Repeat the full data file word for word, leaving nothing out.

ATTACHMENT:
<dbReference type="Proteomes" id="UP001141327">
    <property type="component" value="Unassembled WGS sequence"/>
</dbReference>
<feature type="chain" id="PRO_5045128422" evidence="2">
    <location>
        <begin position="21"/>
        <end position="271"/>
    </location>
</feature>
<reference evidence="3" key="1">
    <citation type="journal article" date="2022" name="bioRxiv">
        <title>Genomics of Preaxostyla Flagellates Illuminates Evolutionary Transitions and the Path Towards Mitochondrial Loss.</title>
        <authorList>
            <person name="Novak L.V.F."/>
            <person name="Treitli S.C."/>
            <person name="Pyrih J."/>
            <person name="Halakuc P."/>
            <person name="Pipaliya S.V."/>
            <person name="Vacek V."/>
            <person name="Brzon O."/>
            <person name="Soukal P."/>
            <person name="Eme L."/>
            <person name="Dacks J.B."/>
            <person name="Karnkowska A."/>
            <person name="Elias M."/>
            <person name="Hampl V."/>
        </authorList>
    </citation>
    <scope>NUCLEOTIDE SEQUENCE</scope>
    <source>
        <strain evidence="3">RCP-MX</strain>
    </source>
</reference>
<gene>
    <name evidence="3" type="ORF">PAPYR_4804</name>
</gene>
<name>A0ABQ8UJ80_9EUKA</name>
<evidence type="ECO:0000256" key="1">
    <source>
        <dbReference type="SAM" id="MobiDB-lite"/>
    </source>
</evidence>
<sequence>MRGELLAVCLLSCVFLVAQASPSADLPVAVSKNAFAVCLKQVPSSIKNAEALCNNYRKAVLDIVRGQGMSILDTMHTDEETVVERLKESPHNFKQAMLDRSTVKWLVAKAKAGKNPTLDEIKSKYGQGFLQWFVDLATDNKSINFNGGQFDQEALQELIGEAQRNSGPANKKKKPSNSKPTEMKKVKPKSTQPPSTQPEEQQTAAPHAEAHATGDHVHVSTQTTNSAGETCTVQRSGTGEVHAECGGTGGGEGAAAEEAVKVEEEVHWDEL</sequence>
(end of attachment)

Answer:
<dbReference type="Proteomes" id="UP001141327">
    <property type="component" value="Unassembled WGS sequence"/>
</dbReference>
<feature type="chain" id="PRO_5045128422" evidence="2">
    <location>
        <begin position="21"/>
        <end position="271"/>
    </location>
</feature>
<reference evidence="3" key="1">
    <citation type="journal article" date="2022" name="bioRxiv">
        <title>Genomics of Preaxostyla Flagellates Illuminates Evolutionary Transitions and the Path Towards Mitochondrial Loss.</title>
        <authorList>
            <person name="Novak L.V.F."/>
            <person name="Treitli S.C."/>
            <person name="Pyrih J."/>
            <person name="Halakuc P."/>
            <person name="Pipaliya S.V."/>
            <person name="Vacek V."/>
            <person name="Brzon O."/>
            <person name="Soukal P."/>
            <person name="Eme L."/>
            <person name="Dacks J.B."/>
            <person name="Karnkowska A."/>
            <person name="Elias M."/>
            <person name="Hampl V."/>
        </authorList>
    </citation>
    <scope>NUCLEOTIDE SEQUENCE</scope>
    <source>
        <strain evidence="3">RCP-MX</strain>
    </source>
</reference>
<gene>
    <name evidence="3" type="ORF">PAPYR_4804</name>
</gene>
<name>A0ABQ8UJ80_9EUKA</name>
<evidence type="ECO:0000256" key="1">
    <source>
        <dbReference type="SAM" id="MobiDB-lite"/>
    </source>
</evidence>
<sequence>MRGELLAVCLLSCVFLVAQASPSADLPVAVSKNAFAVCLKQVPSSIKNAEALCNNYRKAVLDIVRGQGMSILDTMHTDEETVVERLKESPHNFKQAMLDRSTVKWLVAKAKAGKNPTLDEIKSKYGQGFLQWFVDLATDNKSINFNGGQFDQEALQELIGEAQRNSGPANKKKKPSNSKPTEMKKVKPKSTQPPSTQPEEQQTAAPHAEAHATGDHVHVSTQTTNSAGETCTVQRSGTGEVHAECGGTGGGEGAAAEEAVKVEEEVHWDEL</sequence>